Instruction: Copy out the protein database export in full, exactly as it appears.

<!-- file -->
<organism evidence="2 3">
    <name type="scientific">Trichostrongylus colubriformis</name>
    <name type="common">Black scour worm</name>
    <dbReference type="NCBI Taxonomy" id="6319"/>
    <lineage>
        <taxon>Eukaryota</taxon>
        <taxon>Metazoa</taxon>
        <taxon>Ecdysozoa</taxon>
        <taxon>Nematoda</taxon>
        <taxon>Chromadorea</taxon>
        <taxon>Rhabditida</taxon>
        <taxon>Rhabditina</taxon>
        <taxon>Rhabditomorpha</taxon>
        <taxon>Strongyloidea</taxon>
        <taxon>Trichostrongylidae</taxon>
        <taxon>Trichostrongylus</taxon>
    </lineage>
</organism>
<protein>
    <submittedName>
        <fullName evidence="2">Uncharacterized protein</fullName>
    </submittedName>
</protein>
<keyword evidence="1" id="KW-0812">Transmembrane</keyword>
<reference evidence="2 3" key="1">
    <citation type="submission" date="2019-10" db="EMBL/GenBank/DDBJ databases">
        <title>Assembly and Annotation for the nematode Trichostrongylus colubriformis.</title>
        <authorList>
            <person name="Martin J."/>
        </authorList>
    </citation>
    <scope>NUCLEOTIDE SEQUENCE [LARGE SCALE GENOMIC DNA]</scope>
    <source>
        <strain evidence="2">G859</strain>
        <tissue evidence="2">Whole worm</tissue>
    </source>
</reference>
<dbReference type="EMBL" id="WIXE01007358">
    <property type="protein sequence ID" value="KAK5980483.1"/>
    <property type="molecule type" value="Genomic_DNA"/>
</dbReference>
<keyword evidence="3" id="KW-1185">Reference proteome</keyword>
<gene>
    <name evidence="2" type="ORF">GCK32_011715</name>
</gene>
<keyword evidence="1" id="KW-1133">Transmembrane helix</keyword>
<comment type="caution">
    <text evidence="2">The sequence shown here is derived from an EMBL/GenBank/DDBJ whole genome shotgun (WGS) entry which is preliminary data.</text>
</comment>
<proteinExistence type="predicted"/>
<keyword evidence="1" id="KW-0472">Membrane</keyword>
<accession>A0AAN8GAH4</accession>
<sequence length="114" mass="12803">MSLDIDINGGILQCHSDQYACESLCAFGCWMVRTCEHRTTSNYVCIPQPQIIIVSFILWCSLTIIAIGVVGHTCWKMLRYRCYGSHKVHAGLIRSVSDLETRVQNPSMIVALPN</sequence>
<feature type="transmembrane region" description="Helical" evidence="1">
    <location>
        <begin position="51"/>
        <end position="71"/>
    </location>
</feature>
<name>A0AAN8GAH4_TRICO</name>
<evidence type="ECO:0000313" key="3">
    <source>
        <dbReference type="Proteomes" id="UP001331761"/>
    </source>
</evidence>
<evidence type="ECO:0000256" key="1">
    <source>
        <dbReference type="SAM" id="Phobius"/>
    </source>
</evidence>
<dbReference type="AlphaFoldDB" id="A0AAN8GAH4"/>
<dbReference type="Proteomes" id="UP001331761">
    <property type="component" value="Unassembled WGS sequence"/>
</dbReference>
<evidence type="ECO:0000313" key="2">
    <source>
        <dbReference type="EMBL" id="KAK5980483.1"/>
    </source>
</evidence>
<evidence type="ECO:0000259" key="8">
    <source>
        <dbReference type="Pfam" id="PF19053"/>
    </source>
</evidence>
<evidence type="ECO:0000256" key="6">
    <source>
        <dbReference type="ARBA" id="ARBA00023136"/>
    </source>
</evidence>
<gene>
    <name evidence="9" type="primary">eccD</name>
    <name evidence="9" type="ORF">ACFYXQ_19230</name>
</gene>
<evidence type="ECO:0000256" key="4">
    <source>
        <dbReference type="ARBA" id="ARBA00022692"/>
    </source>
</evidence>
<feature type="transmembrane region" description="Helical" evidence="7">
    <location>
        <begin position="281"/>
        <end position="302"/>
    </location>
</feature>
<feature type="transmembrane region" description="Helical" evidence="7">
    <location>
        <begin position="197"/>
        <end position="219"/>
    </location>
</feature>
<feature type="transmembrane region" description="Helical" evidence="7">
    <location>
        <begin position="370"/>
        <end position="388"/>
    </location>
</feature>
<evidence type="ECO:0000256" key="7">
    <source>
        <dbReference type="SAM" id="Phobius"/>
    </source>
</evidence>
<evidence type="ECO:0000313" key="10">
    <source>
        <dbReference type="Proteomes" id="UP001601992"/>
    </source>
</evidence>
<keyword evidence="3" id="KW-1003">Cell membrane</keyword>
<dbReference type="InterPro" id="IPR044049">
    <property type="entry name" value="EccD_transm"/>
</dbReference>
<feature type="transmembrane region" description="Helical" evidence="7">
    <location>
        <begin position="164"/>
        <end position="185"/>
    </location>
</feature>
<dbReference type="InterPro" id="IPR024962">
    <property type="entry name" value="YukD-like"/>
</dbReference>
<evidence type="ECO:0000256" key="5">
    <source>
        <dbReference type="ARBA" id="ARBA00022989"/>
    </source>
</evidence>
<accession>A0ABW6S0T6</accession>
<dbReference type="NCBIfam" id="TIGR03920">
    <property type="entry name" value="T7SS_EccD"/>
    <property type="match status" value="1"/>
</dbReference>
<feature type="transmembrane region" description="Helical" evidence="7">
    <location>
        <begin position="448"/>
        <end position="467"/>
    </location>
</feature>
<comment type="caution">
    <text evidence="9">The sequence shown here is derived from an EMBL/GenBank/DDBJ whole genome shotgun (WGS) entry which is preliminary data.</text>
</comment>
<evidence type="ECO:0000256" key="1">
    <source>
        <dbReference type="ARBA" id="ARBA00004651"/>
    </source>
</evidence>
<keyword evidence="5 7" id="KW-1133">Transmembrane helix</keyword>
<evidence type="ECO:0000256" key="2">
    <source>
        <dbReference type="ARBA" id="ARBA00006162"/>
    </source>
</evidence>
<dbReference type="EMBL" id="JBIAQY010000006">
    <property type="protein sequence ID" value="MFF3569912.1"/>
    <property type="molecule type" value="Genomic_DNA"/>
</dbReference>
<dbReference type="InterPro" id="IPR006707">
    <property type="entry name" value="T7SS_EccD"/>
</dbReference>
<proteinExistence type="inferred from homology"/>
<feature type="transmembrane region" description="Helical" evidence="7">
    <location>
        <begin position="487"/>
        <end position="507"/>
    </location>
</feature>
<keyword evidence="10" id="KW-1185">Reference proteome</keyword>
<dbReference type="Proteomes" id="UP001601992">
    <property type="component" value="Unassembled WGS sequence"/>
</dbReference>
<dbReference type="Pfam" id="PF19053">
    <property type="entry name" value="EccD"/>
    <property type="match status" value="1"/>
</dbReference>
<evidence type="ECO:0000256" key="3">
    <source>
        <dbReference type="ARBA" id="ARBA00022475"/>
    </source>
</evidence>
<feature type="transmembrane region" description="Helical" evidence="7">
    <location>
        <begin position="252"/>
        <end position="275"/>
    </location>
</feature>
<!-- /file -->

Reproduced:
<organism evidence="2 3">
    <name type="scientific">Trichostrongylus colubriformis</name>
    <name type="common">Black scour worm</name>
    <dbReference type="NCBI Taxonomy" id="6319"/>
    <lineage>
        <taxon>Eukaryota</taxon>
        <taxon>Metazoa</taxon>
        <taxon>Ecdysozoa</taxon>
        <taxon>Nematoda</taxon>
        <taxon>Chromadorea</taxon>
        <taxon>Rhabditida</taxon>
        <taxon>Rhabditina</taxon>
        <taxon>Rhabditomorpha</taxon>
        <taxon>Strongyloidea</taxon>
        <taxon>Trichostrongylidae</taxon>
        <taxon>Trichostrongylus</taxon>
    </lineage>
</organism>
<protein>
    <submittedName>
        <fullName evidence="2">Uncharacterized protein</fullName>
    </submittedName>
</protein>
<keyword evidence="1" id="KW-0812">Transmembrane</keyword>
<reference evidence="2 3" key="1">
    <citation type="submission" date="2019-10" db="EMBL/GenBank/DDBJ databases">
        <title>Assembly and Annotation for the nematode Trichostrongylus colubriformis.</title>
        <authorList>
            <person name="Martin J."/>
        </authorList>
    </citation>
    <scope>NUCLEOTIDE SEQUENCE [LARGE SCALE GENOMIC DNA]</scope>
    <source>
        <strain evidence="2">G859</strain>
        <tissue evidence="2">Whole worm</tissue>
    </source>
</reference>
<dbReference type="EMBL" id="WIXE01007358">
    <property type="protein sequence ID" value="KAK5980483.1"/>
    <property type="molecule type" value="Genomic_DNA"/>
</dbReference>
<keyword evidence="3" id="KW-1185">Reference proteome</keyword>
<gene>
    <name evidence="2" type="ORF">GCK32_011715</name>
</gene>
<keyword evidence="1" id="KW-1133">Transmembrane helix</keyword>
<comment type="caution">
    <text evidence="2">The sequence shown here is derived from an EMBL/GenBank/DDBJ whole genome shotgun (WGS) entry which is preliminary data.</text>
</comment>
<proteinExistence type="predicted"/>
<keyword evidence="1" id="KW-0472">Membrane</keyword>
<accession>A0AAN8GAH4</accession>
<sequence length="114" mass="12803">MSLDIDINGGILQCHSDQYACESLCAFGCWMVRTCEHRTTSNYVCIPQPQIIIVSFILWCSLTIIAIGVVGHTCWKMLRYRCYGSHKVHAGLIRSVSDLETRVQNPSMIVALPN</sequence>
<feature type="transmembrane region" description="Helical" evidence="1">
    <location>
        <begin position="51"/>
        <end position="71"/>
    </location>
</feature>
<name>A0AAN8GAH4_TRICO</name>
<evidence type="ECO:0000313" key="3">
    <source>
        <dbReference type="Proteomes" id="UP001331761"/>
    </source>
</evidence>
<evidence type="ECO:0000256" key="1">
    <source>
        <dbReference type="SAM" id="Phobius"/>
    </source>
</evidence>
<dbReference type="AlphaFoldDB" id="A0AAN8GAH4"/>
<dbReference type="Proteomes" id="UP001331761">
    <property type="component" value="Unassembled WGS sequence"/>
</dbReference>
<evidence type="ECO:0000313" key="2">
    <source>
        <dbReference type="EMBL" id="KAK5980483.1"/>
    </source>
</evidence>
<evidence type="ECO:0000259" key="8">
    <source>
        <dbReference type="Pfam" id="PF19053"/>
    </source>
</evidence>
<evidence type="ECO:0000256" key="6">
    <source>
        <dbReference type="ARBA" id="ARBA00023136"/>
    </source>
</evidence>
<gene>
    <name evidence="9" type="primary">eccD</name>
    <name evidence="9" type="ORF">ACFYXQ_19230</name>
</gene>
<evidence type="ECO:0000256" key="4">
    <source>
        <dbReference type="ARBA" id="ARBA00022692"/>
    </source>
</evidence>
<feature type="transmembrane region" description="Helical" evidence="7">
    <location>
        <begin position="281"/>
        <end position="302"/>
    </location>
</feature>
<feature type="transmembrane region" description="Helical" evidence="7">
    <location>
        <begin position="197"/>
        <end position="219"/>
    </location>
</feature>
<feature type="transmembrane region" description="Helical" evidence="7">
    <location>
        <begin position="370"/>
        <end position="388"/>
    </location>
</feature>
<evidence type="ECO:0000256" key="7">
    <source>
        <dbReference type="SAM" id="Phobius"/>
    </source>
</evidence>
<evidence type="ECO:0000313" key="10">
    <source>
        <dbReference type="Proteomes" id="UP001601992"/>
    </source>
</evidence>
<keyword evidence="3" id="KW-1003">Cell membrane</keyword>
<dbReference type="InterPro" id="IPR044049">
    <property type="entry name" value="EccD_transm"/>
</dbReference>
<feature type="transmembrane region" description="Helical" evidence="7">
    <location>
        <begin position="164"/>
        <end position="185"/>
    </location>
</feature>
<dbReference type="InterPro" id="IPR024962">
    <property type="entry name" value="YukD-like"/>
</dbReference>
<evidence type="ECO:0000256" key="5">
    <source>
        <dbReference type="ARBA" id="ARBA00022989"/>
    </source>
</evidence>
<accession>A0ABW6S0T6</accession>
<dbReference type="NCBIfam" id="TIGR03920">
    <property type="entry name" value="T7SS_EccD"/>
    <property type="match status" value="1"/>
</dbReference>
<feature type="transmembrane region" description="Helical" evidence="7">
    <location>
        <begin position="448"/>
        <end position="467"/>
    </location>
</feature>
<comment type="caution">
    <text evidence="9">The sequence shown here is derived from an EMBL/GenBank/DDBJ whole genome shotgun (WGS) entry which is preliminary data.</text>
</comment>
<evidence type="ECO:0000256" key="1">
    <source>
        <dbReference type="ARBA" id="ARBA00004651"/>
    </source>
</evidence>
<keyword evidence="5 7" id="KW-1133">Transmembrane helix</keyword>
<evidence type="ECO:0000256" key="2">
    <source>
        <dbReference type="ARBA" id="ARBA00006162"/>
    </source>
</evidence>
<dbReference type="EMBL" id="JBIAQY010000006">
    <property type="protein sequence ID" value="MFF3569912.1"/>
    <property type="molecule type" value="Genomic_DNA"/>
</dbReference>
<dbReference type="InterPro" id="IPR006707">
    <property type="entry name" value="T7SS_EccD"/>
</dbReference>
<proteinExistence type="inferred from homology"/>
<feature type="transmembrane region" description="Helical" evidence="7">
    <location>
        <begin position="487"/>
        <end position="507"/>
    </location>
</feature>
<keyword evidence="10" id="KW-1185">Reference proteome</keyword>
<dbReference type="Proteomes" id="UP001601992">
    <property type="component" value="Unassembled WGS sequence"/>
</dbReference>
<dbReference type="Pfam" id="PF19053">
    <property type="entry name" value="EccD"/>
    <property type="match status" value="1"/>
</dbReference>
<evidence type="ECO:0000256" key="3">
    <source>
        <dbReference type="ARBA" id="ARBA00022475"/>
    </source>
</evidence>
<feature type="transmembrane region" description="Helical" evidence="7">
    <location>
        <begin position="252"/>
        <end position="275"/>
    </location>
</feature>